Cloud Computing Security

Cloud computing security is concerned with protecting the data, applications and infrastructure of cloud computing service. Security issues associated with the cloud come from two broad areas: those faced by the cloud service providers, and the issues faced by their customers.

Organizations use the cloud in different service models which can include SaaS, PaaS and IaaS. Deployment models for the cloud include private, public and hybrid versions. The provider must see to it that their clients’ data and applications are protected and the infrastructure they offer is secure; however, it is still the responsibility of the customer to ensure that the provider they choose has adequate security measures in place.

The top cloud security concerns include:

1. Data loss. Data can be lost in a variety of ways, from a natural disaster to a careless cloud provider or a mysterious data disappearance. Even data encryption efforts can backfire if you lose your encryption key.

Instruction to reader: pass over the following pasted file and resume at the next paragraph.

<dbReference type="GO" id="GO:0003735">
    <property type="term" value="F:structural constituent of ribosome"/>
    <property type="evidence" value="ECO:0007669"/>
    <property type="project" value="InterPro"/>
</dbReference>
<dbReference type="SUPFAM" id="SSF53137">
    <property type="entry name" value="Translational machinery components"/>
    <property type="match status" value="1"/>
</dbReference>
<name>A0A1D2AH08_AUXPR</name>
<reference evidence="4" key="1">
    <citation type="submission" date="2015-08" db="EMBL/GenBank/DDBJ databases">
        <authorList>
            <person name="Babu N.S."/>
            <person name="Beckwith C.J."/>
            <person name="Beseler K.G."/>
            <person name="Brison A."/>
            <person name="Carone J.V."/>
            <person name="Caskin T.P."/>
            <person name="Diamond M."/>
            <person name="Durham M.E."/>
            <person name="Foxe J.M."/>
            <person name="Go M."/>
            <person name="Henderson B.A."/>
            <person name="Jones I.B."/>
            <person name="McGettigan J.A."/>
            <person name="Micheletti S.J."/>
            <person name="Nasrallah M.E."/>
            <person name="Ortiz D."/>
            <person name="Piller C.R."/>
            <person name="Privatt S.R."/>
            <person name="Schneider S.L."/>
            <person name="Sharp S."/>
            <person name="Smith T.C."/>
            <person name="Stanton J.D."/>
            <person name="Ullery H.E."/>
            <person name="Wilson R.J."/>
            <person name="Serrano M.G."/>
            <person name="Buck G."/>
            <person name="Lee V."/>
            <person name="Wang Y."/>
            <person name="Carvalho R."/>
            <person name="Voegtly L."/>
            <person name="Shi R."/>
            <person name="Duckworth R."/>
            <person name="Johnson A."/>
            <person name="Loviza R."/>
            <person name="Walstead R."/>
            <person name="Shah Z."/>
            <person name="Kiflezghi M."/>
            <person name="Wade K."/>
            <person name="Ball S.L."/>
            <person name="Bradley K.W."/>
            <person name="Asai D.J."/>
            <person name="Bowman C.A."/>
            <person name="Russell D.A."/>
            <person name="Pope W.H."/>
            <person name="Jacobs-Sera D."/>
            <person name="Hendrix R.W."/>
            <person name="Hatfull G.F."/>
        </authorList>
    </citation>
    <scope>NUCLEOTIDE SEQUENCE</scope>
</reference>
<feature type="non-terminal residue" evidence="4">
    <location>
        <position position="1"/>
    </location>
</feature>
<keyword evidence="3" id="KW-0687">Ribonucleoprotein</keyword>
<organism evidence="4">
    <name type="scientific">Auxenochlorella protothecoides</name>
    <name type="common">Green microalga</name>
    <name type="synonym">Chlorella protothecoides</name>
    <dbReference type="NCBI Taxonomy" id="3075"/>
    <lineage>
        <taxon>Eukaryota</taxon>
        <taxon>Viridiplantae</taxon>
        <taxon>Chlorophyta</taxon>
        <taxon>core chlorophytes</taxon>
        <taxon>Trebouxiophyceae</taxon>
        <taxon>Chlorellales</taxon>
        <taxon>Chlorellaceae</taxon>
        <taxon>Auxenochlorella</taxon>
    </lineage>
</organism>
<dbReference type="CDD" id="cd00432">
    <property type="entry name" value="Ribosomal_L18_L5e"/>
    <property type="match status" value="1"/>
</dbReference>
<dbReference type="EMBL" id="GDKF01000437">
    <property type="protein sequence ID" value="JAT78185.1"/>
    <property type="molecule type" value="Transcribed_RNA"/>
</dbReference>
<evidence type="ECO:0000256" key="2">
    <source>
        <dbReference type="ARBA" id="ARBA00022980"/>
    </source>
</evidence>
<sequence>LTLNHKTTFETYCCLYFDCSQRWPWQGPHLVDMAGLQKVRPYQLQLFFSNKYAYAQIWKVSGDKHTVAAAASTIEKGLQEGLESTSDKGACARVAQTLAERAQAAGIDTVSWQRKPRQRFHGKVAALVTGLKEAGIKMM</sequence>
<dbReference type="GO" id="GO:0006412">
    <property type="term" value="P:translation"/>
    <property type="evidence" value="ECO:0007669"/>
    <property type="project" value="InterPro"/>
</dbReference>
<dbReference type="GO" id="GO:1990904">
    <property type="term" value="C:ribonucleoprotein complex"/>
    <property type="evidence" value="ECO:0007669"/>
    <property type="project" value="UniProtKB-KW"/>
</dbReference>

2. Data breaches. Virtualization in cloud infrastructure brings unique security concerns, as it alters the relationship between the OS and underlying hardware. The virtualization “layer” must be properly managed, configured and secured. If a cloud service database with multiple tenants isn’t designed properly, a single flaw could open the door to a hacker to access not just the one client’s data, but all of the other clients’ data as well.

3. Account or service traffic hijacking. If a hacker accesses your credentials, they could listen in on all of your activities, manipulate your data and redirect clients. Credentials should be guarded with vigilance as well as two-factor authentication techniques.

4. Denial of service. DoS has been a threat on the internet for years, but it is even more problematic when organizations are dependent 24/7 on the availability of their services. Outages cost time, money and customers.

5. Malicious insiders. Whether it’s a current employee, a former one, a contractor or even a business partner, an improperly created cloud can result in even greater havoc. Even if encryption is there, if keys aren’t with the customer and only available during data usage, any system can be vulnerable to an insider attack.

The advent of the age of the cloud has led to many concerns and considerations about cloud computing security. However, forewarned is forearmed, and businesses that are aware of the potential risks and pitfalls of the cloud will be better equipped to choose a provider who will ensure all areas of security are covered.

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